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rassel
April 1, 2004, 06:40 PM
Oldest civilisation dug out
Road, fortified citadel, artefacts in Wari village date back to 450 BC
Shamim Ashraf

The excavation of an ancient road suggests Narsingdi was part of a 2,450-year-old civilisation and formed the eastern fringe of Mauryan Empire.

A prime trade centre flourished in Narsingdi that maintained contacts with contemporary South Asian and Roman civilisations through waterways, archaeologists citing recent finds in Belabo upazila in Narsingdi said. (

The March 21 excavation of country's oldest road, a fortified citadel and a raft of artefacts dating back to 450 BC in Wari village promised to redefine history of eastern India and embolden the theory of the Brahmaputra civilisation.


Examination of charcoal samples from the site in 2001 by Netherlands' Centrum voor Isotopen Onderzoek' also spoke of human habitation and industry in the area in 450 BC, dwarfing the ancient aura of Mahastangarh, which flourished 80 years later.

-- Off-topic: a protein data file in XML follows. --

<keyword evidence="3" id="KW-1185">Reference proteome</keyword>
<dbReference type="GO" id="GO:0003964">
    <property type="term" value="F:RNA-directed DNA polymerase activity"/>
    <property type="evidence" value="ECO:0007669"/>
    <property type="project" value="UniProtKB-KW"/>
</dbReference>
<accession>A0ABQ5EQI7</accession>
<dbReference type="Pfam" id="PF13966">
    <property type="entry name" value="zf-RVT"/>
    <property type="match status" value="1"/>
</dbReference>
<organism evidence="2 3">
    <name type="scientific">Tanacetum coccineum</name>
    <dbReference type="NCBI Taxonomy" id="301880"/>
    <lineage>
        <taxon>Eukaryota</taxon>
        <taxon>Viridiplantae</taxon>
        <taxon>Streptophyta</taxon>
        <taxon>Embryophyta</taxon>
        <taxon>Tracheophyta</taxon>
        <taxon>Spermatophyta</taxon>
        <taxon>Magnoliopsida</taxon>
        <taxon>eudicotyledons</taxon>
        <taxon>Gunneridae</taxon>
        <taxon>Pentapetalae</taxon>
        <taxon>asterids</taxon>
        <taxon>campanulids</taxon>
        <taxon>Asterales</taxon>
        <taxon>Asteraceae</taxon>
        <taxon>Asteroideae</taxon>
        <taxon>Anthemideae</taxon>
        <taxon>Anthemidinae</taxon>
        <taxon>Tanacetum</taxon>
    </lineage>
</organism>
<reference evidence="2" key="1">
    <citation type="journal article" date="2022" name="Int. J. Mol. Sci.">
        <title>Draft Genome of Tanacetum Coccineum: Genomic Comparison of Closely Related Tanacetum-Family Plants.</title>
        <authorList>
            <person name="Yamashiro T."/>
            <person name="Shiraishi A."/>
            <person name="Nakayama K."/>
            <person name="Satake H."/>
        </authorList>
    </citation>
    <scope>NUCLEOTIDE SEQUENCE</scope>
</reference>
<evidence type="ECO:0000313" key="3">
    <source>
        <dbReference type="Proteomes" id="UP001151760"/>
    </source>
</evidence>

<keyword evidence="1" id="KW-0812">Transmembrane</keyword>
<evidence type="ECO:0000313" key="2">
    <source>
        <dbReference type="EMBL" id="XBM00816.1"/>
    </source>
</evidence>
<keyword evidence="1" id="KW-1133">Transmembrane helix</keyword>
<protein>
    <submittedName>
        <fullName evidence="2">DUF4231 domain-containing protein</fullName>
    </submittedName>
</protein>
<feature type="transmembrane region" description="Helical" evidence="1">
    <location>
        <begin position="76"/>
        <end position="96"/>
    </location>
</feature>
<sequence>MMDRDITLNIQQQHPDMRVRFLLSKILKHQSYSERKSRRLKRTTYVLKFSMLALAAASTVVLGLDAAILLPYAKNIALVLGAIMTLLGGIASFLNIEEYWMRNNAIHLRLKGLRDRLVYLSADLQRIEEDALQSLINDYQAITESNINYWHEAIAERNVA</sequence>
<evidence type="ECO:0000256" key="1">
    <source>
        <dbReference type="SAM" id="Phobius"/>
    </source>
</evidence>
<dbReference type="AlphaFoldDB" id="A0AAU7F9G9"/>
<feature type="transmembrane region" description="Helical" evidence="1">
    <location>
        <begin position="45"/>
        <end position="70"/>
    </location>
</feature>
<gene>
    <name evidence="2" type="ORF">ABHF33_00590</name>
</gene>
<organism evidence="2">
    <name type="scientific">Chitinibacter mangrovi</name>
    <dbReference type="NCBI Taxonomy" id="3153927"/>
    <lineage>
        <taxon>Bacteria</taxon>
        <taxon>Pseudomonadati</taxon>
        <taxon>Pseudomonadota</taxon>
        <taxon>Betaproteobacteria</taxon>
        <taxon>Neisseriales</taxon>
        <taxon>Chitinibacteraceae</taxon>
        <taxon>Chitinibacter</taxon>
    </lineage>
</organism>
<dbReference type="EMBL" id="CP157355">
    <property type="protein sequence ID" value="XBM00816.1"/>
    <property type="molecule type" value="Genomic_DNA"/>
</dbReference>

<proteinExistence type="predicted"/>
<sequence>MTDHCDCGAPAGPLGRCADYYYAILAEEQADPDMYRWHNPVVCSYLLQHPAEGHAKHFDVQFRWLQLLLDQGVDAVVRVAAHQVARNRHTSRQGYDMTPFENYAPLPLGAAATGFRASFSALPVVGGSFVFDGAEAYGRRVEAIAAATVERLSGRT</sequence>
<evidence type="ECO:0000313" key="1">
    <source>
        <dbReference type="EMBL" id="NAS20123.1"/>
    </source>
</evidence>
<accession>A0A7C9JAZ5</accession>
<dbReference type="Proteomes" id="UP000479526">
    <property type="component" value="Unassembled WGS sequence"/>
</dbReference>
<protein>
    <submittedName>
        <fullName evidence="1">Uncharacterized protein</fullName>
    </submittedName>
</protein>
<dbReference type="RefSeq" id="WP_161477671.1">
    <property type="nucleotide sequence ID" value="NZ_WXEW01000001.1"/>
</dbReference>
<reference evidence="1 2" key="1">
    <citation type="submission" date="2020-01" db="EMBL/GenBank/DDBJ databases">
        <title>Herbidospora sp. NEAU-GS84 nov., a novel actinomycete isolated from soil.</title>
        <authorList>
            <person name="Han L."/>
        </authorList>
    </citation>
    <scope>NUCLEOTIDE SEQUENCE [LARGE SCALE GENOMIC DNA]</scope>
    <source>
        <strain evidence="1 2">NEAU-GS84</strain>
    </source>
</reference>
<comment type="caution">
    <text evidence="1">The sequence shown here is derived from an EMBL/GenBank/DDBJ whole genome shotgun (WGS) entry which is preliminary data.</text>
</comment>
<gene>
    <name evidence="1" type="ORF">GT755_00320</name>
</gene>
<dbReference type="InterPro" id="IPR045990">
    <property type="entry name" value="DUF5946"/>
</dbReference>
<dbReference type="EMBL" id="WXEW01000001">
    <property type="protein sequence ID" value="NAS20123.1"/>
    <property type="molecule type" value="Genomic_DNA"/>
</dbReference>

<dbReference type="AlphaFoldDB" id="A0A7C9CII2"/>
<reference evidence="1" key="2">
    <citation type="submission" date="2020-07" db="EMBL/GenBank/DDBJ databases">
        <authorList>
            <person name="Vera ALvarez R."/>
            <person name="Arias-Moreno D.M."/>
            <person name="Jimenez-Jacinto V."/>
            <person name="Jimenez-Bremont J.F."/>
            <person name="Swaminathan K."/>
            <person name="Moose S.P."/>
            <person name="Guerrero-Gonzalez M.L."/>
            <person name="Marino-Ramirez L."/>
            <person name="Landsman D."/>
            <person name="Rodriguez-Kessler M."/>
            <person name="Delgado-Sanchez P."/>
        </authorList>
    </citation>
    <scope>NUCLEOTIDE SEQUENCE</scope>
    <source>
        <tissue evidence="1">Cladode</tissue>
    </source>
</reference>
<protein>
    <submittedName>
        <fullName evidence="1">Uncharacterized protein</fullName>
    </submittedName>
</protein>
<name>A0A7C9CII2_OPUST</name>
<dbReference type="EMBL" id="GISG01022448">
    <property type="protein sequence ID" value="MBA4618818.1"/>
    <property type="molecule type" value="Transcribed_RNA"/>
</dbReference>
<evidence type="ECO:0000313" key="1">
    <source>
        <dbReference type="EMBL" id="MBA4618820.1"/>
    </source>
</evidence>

After finding rouletted and knobbed pottery from Wari and Bateshwar villages in 2000 and 2001, archaeologists suggested Buddhism dominated life in the urban centre.


FABLED ARTEFACTS

About three years ago, archaeologists found the pottery and other archaeological treasures in the two villages in Belabo lending colour to the conviction that the region was a cradle of the Brahmaputra civilisation.


The finds of the 18 by 16-metre road and a citadel fortified by bunkers in Wari village, reinforced the conviction this month.

Dr Sufi Mustafizur Rahman, associate professor of archaeology at Jahangirnagar University and leader of the excavation team, found a 600 by 600-metre area housing the citadel a few days after kicking off the current mission on March 4.

He believes the citadel formed the eastern limit of the Mauryan Empire. "I think the citadel ran very organised administrative activities with trade activities around it," he added.